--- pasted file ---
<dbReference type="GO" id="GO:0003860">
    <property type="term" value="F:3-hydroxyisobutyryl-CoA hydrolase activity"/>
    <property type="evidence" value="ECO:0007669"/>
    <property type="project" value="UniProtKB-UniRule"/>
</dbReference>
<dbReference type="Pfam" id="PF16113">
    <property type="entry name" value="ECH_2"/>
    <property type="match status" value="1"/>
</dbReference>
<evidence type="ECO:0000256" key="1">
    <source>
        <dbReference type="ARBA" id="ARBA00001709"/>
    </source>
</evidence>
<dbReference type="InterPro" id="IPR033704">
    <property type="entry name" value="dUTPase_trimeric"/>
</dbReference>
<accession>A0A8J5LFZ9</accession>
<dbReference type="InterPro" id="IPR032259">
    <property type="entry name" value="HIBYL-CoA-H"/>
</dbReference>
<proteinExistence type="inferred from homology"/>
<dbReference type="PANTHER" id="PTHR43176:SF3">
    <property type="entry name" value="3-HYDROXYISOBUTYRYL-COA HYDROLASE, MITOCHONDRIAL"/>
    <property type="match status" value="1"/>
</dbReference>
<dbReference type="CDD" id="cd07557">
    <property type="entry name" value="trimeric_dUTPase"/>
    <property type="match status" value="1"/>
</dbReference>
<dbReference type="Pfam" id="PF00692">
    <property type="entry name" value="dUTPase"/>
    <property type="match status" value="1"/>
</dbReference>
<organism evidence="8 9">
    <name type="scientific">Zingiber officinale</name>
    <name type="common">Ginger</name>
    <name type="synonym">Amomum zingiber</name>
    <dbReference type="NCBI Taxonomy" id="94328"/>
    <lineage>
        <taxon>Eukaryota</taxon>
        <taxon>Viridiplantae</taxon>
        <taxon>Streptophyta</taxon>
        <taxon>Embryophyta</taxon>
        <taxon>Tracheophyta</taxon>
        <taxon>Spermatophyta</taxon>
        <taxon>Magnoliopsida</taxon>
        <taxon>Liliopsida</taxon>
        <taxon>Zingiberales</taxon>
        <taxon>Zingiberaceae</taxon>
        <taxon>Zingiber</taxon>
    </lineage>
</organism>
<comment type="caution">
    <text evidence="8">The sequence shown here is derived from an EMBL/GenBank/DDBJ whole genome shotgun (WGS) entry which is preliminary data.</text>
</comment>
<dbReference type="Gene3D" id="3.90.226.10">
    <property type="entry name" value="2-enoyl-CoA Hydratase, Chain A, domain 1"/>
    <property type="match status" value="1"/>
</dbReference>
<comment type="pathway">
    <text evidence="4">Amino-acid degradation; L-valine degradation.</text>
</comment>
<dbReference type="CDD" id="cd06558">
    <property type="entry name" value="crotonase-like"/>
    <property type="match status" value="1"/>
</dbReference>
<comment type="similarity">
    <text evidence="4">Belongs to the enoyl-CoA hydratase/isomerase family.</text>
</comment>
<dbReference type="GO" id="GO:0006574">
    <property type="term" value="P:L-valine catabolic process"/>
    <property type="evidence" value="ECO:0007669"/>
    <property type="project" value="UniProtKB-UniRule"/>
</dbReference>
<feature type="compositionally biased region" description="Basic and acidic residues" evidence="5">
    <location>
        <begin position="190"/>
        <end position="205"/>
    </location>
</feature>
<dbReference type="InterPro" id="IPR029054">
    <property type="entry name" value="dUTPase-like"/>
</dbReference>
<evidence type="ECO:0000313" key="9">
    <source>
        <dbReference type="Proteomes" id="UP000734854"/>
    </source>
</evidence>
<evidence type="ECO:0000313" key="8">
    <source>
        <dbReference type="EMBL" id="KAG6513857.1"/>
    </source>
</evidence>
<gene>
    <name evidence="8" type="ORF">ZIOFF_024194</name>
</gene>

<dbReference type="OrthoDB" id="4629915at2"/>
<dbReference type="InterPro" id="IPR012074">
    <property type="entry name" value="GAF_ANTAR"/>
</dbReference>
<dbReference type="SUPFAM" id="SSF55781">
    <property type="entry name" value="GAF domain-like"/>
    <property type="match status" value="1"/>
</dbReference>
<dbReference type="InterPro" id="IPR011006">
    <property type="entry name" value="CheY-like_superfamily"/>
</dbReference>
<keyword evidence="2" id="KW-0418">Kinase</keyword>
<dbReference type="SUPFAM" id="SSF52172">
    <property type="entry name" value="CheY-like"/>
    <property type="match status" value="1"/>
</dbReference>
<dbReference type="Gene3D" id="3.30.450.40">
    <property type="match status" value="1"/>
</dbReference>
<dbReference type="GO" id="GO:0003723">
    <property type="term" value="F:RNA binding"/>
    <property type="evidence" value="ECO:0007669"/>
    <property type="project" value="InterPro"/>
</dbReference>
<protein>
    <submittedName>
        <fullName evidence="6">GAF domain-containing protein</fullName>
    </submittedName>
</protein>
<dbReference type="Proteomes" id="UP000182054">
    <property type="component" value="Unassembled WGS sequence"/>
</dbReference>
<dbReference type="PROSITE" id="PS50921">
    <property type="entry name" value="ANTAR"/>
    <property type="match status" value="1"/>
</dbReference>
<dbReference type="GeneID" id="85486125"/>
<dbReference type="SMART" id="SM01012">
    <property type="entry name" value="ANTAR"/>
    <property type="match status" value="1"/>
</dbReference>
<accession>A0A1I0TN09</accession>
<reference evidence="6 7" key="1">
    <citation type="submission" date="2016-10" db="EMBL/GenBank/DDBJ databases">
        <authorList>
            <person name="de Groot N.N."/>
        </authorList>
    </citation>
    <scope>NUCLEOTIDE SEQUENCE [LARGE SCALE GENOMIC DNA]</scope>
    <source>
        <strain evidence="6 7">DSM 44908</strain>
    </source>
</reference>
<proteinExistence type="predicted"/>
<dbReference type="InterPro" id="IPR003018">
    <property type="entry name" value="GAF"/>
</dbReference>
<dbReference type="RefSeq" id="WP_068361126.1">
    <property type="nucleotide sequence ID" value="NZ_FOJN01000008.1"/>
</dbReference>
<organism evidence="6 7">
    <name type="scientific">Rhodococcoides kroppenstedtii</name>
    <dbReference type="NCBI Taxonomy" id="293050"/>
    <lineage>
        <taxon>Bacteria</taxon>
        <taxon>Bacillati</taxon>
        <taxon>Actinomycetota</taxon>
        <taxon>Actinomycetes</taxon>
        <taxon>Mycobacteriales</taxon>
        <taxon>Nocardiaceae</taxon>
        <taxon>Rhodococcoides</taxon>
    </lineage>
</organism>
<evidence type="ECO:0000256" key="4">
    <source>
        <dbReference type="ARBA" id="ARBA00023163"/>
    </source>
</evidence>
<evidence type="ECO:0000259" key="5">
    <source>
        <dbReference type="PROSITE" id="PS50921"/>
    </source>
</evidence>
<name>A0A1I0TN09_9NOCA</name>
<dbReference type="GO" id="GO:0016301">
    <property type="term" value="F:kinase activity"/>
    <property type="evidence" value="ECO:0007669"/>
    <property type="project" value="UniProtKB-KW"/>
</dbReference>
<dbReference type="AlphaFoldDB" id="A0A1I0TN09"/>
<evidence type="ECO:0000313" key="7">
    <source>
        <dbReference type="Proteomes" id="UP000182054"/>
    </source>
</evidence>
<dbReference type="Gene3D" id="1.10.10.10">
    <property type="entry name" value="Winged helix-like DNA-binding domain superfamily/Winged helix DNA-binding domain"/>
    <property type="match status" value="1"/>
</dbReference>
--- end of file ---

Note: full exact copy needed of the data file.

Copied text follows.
<dbReference type="GO" id="GO:0003860">
    <property type="term" value="F:3-hydroxyisobutyryl-CoA hydrolase activity"/>
    <property type="evidence" value="ECO:0007669"/>
    <property type="project" value="UniProtKB-UniRule"/>
</dbReference>
<dbReference type="Pfam" id="PF16113">
    <property type="entry name" value="ECH_2"/>
    <property type="match status" value="1"/>
</dbReference>
<evidence type="ECO:0000256" key="1">
    <source>
        <dbReference type="ARBA" id="ARBA00001709"/>
    </source>
</evidence>
<dbReference type="InterPro" id="IPR033704">
    <property type="entry name" value="dUTPase_trimeric"/>
</dbReference>
<accession>A0A8J5LFZ9</accession>
<dbReference type="InterPro" id="IPR032259">
    <property type="entry name" value="HIBYL-CoA-H"/>
</dbReference>
<proteinExistence type="inferred from homology"/>
<dbReference type="PANTHER" id="PTHR43176:SF3">
    <property type="entry name" value="3-HYDROXYISOBUTYRYL-COA HYDROLASE, MITOCHONDRIAL"/>
    <property type="match status" value="1"/>
</dbReference>
<dbReference type="CDD" id="cd07557">
    <property type="entry name" value="trimeric_dUTPase"/>
    <property type="match status" value="1"/>
</dbReference>
<dbReference type="Pfam" id="PF00692">
    <property type="entry name" value="dUTPase"/>
    <property type="match status" value="1"/>
</dbReference>
<organism evidence="8 9">
    <name type="scientific">Zingiber officinale</name>
    <name type="common">Ginger</name>
    <name type="synonym">Amomum zingiber</name>
    <dbReference type="NCBI Taxonomy" id="94328"/>
    <lineage>
        <taxon>Eukaryota</taxon>
        <taxon>Viridiplantae</taxon>
        <taxon>Streptophyta</taxon>
        <taxon>Embryophyta</taxon>
        <taxon>Tracheophyta</taxon>
        <taxon>Spermatophyta</taxon>
        <taxon>Magnoliopsida</taxon>
        <taxon>Liliopsida</taxon>
        <taxon>Zingiberales</taxon>
        <taxon>Zingiberaceae</taxon>
        <taxon>Zingiber</taxon>
    </lineage>
</organism>
<comment type="caution">
    <text evidence="8">The sequence shown here is derived from an EMBL/GenBank/DDBJ whole genome shotgun (WGS) entry which is preliminary data.</text>
</comment>
<dbReference type="Gene3D" id="3.90.226.10">
    <property type="entry name" value="2-enoyl-CoA Hydratase, Chain A, domain 1"/>
    <property type="match status" value="1"/>
</dbReference>
<comment type="pathway">
    <text evidence="4">Amino-acid degradation; L-valine degradation.</text>
</comment>
<dbReference type="CDD" id="cd06558">
    <property type="entry name" value="crotonase-like"/>
    <property type="match status" value="1"/>
</dbReference>
<comment type="similarity">
    <text evidence="4">Belongs to the enoyl-CoA hydratase/isomerase family.</text>
</comment>
<dbReference type="GO" id="GO:0006574">
    <property type="term" value="P:L-valine catabolic process"/>
    <property type="evidence" value="ECO:0007669"/>
    <property type="project" value="UniProtKB-UniRule"/>
</dbReference>
<feature type="compositionally biased region" description="Basic and acidic residues" evidence="5">
    <location>
        <begin position="190"/>
        <end position="205"/>
    </location>
</feature>
<dbReference type="InterPro" id="IPR029054">
    <property type="entry name" value="dUTPase-like"/>
</dbReference>
<evidence type="ECO:0000313" key="9">
    <source>
        <dbReference type="Proteomes" id="UP000734854"/>
    </source>
</evidence>
<evidence type="ECO:0000313" key="8">
    <source>
        <dbReference type="EMBL" id="KAG6513857.1"/>
    </source>
</evidence>
<gene>
    <name evidence="8" type="ORF">ZIOFF_024194</name>
</gene>

<dbReference type="OrthoDB" id="4629915at2"/>
<dbReference type="InterPro" id="IPR012074">
    <property type="entry name" value="GAF_ANTAR"/>
</dbReference>
<dbReference type="SUPFAM" id="SSF55781">
    <property type="entry name" value="GAF domain-like"/>
    <property type="match status" value="1"/>
</dbReference>
<dbReference type="InterPro" id="IPR011006">
    <property type="entry name" value="CheY-like_superfamily"/>
</dbReference>
<keyword evidence="2" id="KW-0418">Kinase</keyword>
<dbReference type="SUPFAM" id="SSF52172">
    <property type="entry name" value="CheY-like"/>
    <property type="match status" value="1"/>
</dbReference>
<dbReference type="Gene3D" id="3.30.450.40">
    <property type="match status" value="1"/>
</dbReference>
<dbReference type="GO" id="GO:0003723">
    <property type="term" value="F:RNA binding"/>
    <property type="evidence" value="ECO:0007669"/>
    <property type="project" value="InterPro"/>
</dbReference>
<protein>
    <submittedName>
        <fullName evidence="6">GAF domain-containing protein</fullName>
    </submittedName>
</protein>
<dbReference type="Proteomes" id="UP000182054">
    <property type="component" value="Unassembled WGS sequence"/>
</dbReference>
<dbReference type="PROSITE" id="PS50921">
    <property type="entry name" value="ANTAR"/>
    <property type="match status" value="1"/>
</dbReference>
<dbReference type="GeneID" id="85486125"/>
<dbReference type="SMART" id="SM01012">
    <property type="entry name" value="ANTAR"/>
    <property type="match status" value="1"/>
</dbReference>
<accession>A0A1I0TN09</accession>
<reference evidence="6 7" key="1">
    <citation type="submission" date="2016-10" db="EMBL/GenBank/DDBJ databases">
        <authorList>
            <person name="de Groot N.N."/>
        </authorList>
    </citation>
    <scope>NUCLEOTIDE SEQUENCE [LARGE SCALE GENOMIC DNA]</scope>
    <source>
        <strain evidence="6 7">DSM 44908</strain>
    </source>
</reference>
<proteinExistence type="predicted"/>
<dbReference type="InterPro" id="IPR003018">
    <property type="entry name" value="GAF"/>
</dbReference>
<dbReference type="RefSeq" id="WP_068361126.1">
    <property type="nucleotide sequence ID" value="NZ_FOJN01000008.1"/>
</dbReference>
<organism evidence="6 7">
    <name type="scientific">Rhodococcoides kroppenstedtii</name>
    <dbReference type="NCBI Taxonomy" id="293050"/>
    <lineage>
        <taxon>Bacteria</taxon>
        <taxon>Bacillati</taxon>
        <taxon>Actinomycetota</taxon>
        <taxon>Actinomycetes</taxon>
        <taxon>Mycobacteriales</taxon>
        <taxon>Nocardiaceae</taxon>
        <taxon>Rhodococcoides</taxon>
    </lineage>
</organism>
<evidence type="ECO:0000256" key="4">
    <source>
        <dbReference type="ARBA" id="ARBA00023163"/>
    </source>
</evidence>
<evidence type="ECO:0000259" key="5">
    <source>
        <dbReference type="PROSITE" id="PS50921"/>
    </source>
</evidence>
<name>A0A1I0TN09_9NOCA</name>
<dbReference type="GO" id="GO:0016301">
    <property type="term" value="F:kinase activity"/>
    <property type="evidence" value="ECO:0007669"/>
    <property type="project" value="UniProtKB-KW"/>
</dbReference>
<dbReference type="AlphaFoldDB" id="A0A1I0TN09"/>
<evidence type="ECO:0000313" key="7">
    <source>
        <dbReference type="Proteomes" id="UP000182054"/>
    </source>
</evidence>
<dbReference type="Gene3D" id="1.10.10.10">
    <property type="entry name" value="Winged helix-like DNA-binding domain superfamily/Winged helix DNA-binding domain"/>
    <property type="match status" value="1"/>
</dbReference>